'Industry status' to boost domestic bank lending and increase FDI in real estate
Mehul Thakur - Director, Viva Homes
Infrastructural development has been at the forefront of the new government's agenda on account of its potential to propel the country’s economic growth. India’s real estate market has already seen the positive impact of this. Hence, in order to maintain the growth of the sector, it is imperative to introduce policies and incentives that will boost the sector in the Union Budget 2015-16.
Starting with support to incentivise affordable housing and permit higher tax exemption limits for home buyers, we have great expectations from this budget. The government should also focus on ensuring a separate industry status for real estate which will help boost domestic bank lending, increase Foreign Direct Investment into the sector and ease external commercial borrowing. Single window clearances for the real estate sector will also help in curbing costs and therefore, significantly boost the affordable housing market.
Another focus for the government for 2015-16 should be revising the current FSI rules for ensuring a better vertical growth of the city.
"We believe the government will work towards reducing the fiscal deficit"
Kamlesh Rao, CEO, Kotak Securities
“We believe the government will work towards reducing the fiscal deficit, which is a key factor for any government. With the need to increase consumption demand, there will be a relook at the personal and corporate taxation rates. A focus on kicking the capex cycle which is the big stimulus required for sustained economic growth. Inverted tax laws will hopefully find correction to realize the “Make in India” plan of the government.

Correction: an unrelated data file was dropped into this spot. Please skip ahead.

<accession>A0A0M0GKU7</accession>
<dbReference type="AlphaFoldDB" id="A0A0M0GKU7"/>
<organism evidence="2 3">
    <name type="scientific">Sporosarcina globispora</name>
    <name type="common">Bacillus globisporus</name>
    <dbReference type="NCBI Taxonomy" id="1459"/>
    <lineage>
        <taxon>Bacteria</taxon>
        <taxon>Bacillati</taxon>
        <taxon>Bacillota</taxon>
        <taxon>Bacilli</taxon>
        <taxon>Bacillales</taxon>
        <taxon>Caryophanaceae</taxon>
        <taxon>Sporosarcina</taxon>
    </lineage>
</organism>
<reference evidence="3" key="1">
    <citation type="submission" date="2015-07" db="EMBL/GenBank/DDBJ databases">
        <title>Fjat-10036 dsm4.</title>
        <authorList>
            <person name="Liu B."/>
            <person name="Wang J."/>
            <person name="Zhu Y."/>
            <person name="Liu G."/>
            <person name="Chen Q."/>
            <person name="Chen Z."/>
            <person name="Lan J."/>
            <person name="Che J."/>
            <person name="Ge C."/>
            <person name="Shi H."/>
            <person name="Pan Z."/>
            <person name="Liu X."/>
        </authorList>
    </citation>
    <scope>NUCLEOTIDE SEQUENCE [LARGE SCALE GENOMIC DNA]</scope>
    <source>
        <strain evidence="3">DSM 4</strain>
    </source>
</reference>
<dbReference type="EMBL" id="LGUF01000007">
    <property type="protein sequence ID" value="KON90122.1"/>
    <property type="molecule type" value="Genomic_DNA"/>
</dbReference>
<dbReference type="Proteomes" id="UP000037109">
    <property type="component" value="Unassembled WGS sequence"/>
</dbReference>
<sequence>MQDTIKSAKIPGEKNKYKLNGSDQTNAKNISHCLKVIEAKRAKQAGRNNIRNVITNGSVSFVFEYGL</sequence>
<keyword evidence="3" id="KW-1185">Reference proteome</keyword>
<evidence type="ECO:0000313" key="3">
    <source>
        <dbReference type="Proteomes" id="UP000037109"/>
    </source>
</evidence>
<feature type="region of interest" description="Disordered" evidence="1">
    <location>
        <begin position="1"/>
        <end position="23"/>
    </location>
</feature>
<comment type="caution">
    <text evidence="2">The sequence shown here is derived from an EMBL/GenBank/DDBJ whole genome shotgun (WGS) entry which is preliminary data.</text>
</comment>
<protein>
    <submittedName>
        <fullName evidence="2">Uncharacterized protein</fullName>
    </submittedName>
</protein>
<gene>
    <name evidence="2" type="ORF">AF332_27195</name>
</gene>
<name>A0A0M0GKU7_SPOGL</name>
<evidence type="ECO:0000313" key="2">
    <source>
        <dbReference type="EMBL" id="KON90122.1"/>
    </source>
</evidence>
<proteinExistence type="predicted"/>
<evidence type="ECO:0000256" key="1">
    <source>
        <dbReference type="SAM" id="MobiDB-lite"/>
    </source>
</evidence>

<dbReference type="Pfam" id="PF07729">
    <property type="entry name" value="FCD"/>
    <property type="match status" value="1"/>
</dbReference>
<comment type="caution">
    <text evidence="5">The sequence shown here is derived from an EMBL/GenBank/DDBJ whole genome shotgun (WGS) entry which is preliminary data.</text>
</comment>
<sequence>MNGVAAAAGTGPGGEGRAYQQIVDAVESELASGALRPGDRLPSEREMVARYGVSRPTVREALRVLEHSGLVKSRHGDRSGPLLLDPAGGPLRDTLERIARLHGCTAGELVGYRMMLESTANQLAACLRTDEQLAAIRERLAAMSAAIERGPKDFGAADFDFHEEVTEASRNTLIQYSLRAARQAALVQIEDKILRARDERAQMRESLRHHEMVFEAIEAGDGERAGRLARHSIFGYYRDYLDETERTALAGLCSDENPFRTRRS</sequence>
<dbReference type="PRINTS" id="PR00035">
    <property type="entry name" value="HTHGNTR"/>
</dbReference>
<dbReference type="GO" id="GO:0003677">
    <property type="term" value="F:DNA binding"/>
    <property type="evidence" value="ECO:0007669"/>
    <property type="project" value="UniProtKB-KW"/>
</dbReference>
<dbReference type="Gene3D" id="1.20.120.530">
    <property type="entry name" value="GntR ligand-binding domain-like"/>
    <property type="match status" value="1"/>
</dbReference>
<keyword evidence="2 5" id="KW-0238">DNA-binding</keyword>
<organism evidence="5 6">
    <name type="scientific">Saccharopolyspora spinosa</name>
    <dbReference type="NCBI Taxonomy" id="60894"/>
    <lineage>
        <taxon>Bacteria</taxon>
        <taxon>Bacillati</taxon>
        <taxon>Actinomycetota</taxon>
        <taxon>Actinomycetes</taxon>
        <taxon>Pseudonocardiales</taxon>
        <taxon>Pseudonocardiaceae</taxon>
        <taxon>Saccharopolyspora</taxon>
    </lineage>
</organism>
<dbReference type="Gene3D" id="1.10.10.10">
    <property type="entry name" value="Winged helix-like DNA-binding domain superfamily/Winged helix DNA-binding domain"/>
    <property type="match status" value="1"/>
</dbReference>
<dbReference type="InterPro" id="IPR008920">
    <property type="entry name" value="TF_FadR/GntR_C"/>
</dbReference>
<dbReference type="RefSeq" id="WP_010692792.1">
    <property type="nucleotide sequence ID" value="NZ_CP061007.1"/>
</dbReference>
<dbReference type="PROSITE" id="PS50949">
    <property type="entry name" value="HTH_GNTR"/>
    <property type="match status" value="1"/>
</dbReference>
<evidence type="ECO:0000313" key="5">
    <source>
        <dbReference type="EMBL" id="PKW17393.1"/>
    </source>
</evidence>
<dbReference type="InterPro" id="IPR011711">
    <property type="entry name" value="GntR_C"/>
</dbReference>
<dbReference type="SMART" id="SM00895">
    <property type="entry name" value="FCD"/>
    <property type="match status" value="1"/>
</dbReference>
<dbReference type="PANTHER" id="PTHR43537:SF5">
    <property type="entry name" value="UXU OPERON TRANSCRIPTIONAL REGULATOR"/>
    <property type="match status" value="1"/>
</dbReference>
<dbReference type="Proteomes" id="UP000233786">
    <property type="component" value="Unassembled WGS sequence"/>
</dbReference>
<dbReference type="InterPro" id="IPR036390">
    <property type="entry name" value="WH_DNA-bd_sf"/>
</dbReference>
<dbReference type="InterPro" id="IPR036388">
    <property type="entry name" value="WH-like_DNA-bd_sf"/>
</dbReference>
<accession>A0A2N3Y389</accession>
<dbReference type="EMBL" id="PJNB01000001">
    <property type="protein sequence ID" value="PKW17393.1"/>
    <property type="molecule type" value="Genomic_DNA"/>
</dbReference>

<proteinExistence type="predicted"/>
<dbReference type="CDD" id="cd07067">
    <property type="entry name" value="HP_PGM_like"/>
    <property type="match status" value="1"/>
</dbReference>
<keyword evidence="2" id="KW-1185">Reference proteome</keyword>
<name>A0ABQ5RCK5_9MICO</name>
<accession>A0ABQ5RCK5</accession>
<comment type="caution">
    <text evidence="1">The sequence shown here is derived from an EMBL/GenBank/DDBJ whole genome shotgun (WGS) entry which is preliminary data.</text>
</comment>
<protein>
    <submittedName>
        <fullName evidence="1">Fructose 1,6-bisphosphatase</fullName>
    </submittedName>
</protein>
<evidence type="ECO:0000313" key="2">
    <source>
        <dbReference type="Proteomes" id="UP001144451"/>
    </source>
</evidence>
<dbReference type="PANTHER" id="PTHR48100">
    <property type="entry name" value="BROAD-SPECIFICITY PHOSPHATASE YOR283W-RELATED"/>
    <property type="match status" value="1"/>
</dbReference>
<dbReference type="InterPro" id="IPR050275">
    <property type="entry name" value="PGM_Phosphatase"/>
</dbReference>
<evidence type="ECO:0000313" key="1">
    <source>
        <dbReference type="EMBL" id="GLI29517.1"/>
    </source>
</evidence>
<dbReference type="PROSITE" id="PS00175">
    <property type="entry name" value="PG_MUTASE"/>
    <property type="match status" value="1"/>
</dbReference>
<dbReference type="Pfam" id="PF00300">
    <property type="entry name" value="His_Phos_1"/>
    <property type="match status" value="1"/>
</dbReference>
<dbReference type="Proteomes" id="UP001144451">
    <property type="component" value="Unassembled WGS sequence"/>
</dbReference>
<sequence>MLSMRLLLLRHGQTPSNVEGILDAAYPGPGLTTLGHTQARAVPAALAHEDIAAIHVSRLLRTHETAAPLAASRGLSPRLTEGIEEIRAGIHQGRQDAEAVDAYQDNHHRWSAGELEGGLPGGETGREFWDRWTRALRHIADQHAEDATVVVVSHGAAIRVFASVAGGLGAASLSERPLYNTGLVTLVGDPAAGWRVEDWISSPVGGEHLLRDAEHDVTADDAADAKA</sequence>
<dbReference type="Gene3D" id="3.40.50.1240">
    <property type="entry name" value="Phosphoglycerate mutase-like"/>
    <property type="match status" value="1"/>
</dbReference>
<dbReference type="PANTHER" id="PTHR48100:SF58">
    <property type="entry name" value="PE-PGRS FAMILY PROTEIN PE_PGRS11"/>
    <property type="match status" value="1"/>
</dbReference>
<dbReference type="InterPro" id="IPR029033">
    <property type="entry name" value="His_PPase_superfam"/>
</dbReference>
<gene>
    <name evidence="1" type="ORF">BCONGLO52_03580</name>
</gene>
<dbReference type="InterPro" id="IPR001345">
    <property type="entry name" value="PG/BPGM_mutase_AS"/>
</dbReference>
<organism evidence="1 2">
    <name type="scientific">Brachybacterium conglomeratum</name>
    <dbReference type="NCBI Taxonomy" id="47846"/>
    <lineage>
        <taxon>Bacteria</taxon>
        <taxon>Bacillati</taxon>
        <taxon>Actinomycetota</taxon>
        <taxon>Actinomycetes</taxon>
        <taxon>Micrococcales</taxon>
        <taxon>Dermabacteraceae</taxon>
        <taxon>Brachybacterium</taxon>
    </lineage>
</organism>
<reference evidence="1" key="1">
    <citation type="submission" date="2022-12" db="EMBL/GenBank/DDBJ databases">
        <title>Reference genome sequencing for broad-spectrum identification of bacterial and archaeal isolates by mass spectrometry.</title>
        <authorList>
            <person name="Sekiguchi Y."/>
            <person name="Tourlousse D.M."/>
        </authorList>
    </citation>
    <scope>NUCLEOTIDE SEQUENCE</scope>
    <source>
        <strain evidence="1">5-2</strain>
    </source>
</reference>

Land reforms is also one of the key factor on which the government is highly active to amend it to help major sectors like Defence, Industrial corridors, Rural Infrastructure development and Affordable housing.
At 8900 – 9000 certainly one cannot act on short term view as the markets are going to remain volatile on the back of internal or external news flow but in the next 12 to 18 months of time we are expecting steady and positive indications. Down side is limited to 8000 as per Nifty and 27000 as per Sensex. On the higher side, we are expecting 25% to 30% returns in next 12 to 18 months of time.”
The government may look at higher divestment receipts
Murthy Nagarajan , Head – Fixed Income, Quantum AMC
The government is expected to target fiscal deficit of 3.6% of GDP as per the fiscal consolidation road map. There is a divide within the government to increase the fiscal deficit to 4% of GDP, to spend on infrastructure. The reasoning is private sector is not able to do further investments due to low capacity utilization and high leverage in the balance sheet. However, the combined fiscal deficit of state and centre is around 6.5% of GDP, which is high.
The Debt to GDP ratio is at 65%, which is higher than other countries with similar credit ratings. The Government may look at higher divestment receipts; it is also expected to curtail some expenditure as per the expenditure commission report prepared by the Jalan Committee.